New Zealand have moved on to prepare for the second cricket test against South Africa starting tomorrow night, but the Durban debacle rumbles on.

The report of match referee Andy Pycroft has been forwarded to Cricket South Africa, who face a warning or a fine not exceeding US$15,000 ($20,500) over the state of the Kingsmead pitch, on which just four sessions of play were possible before the outfield was deemed unsafe.

Pycroft has officially rated the ground "poor" - hardly a Stop The Press pronouncement - and there may be longer-term ramifications for Durban's cricket officials.

There have been concerns over the SuperSport Park outfield at Centurion ahead of the second test, too. Centurion groundsman Rudolph du Preez has spent double the usual amount of time preparing the pitch, 20 days instead of 10, and expects it will hold up well over the five days but rates it unlikely to provide much help for spinners.


"It might not deteriorate as we are used to. It might be a little bit slower, it might be holding back a bit more," he said.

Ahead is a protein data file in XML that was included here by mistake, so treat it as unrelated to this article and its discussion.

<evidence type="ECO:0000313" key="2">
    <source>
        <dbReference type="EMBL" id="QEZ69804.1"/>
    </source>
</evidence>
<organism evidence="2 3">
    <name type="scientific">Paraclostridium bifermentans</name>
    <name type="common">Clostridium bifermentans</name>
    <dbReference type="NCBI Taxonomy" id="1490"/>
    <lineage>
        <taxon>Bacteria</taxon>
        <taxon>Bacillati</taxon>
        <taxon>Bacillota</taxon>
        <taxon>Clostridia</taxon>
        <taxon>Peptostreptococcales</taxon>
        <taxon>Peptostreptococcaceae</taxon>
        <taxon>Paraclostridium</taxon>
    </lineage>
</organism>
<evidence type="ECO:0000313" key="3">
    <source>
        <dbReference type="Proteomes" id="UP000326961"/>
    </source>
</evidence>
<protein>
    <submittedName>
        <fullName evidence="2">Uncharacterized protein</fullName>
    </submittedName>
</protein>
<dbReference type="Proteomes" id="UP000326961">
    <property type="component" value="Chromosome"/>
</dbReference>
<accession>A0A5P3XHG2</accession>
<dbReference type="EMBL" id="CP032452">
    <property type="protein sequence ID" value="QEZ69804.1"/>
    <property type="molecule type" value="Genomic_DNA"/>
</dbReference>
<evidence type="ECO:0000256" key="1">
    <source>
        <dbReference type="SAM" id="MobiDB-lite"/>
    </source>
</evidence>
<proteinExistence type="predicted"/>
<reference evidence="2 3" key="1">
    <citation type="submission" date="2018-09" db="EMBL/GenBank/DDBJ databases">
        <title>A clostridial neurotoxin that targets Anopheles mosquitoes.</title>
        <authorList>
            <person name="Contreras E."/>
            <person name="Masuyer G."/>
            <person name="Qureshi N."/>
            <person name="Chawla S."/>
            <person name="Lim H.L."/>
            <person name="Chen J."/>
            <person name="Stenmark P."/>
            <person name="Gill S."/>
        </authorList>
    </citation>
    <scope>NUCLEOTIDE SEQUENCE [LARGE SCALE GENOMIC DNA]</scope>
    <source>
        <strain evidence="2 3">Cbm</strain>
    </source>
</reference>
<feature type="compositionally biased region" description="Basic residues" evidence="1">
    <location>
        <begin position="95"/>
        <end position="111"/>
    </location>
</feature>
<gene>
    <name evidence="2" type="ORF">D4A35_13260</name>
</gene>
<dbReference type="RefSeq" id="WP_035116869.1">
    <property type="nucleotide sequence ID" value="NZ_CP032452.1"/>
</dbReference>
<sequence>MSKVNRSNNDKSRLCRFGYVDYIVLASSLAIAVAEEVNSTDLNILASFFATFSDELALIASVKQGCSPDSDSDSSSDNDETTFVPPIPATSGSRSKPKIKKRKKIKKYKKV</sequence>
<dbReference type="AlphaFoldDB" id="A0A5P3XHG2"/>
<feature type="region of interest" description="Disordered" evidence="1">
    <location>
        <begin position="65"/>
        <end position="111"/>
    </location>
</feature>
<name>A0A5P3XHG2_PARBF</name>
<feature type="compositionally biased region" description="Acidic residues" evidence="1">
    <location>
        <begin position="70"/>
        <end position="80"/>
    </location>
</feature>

In that case, it's unlikely to worry New Zealand. They opted for a fourth seamer, Doug Bracewell, at the expense of a second specialist spinner, Ish Sodhi, in the Durban test. Bracewell was tidy in a good New Zealand seam bowling display. Retaining the status quo seems probable, given du Preez's expectations.

New Zealand's bowling coach Shane Jurgensen marked the bowlers' report card with a pass mark.

"We bowled quite well but can do better," he said. "We know we can bowl a bit better, it's exciting for us."

Jurgensen said plenty of thought would go into handling star batsman Hashim Amla, who averages a fine 51.46 in 93 tests. That jumps to 78.5 in 10 against New Zealand.

"Obviously Amla is a very good player and we probably have to slightly adjust our plans to him.

26 Aug, 2016 6:00am
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"'It's little things, make sure we limit the boundaries, but that's the way Amla plays. We've got to go through the process of limiting that damage early."

Amla was severe on three of the seamers, Tim Southee, Neil Wagner and Doug Bracewell, at times in Durban as he made 53 before left armer Trent Boult, the pick of the attack, removed him.

Bracewell said there had been positives for the New Zealand bowlers.

"I was reasonably happy with the way I went. It was good to get 16 overs under the belt. A little bit of learning came out of that, both for us and about South Africa. We know what we're up against."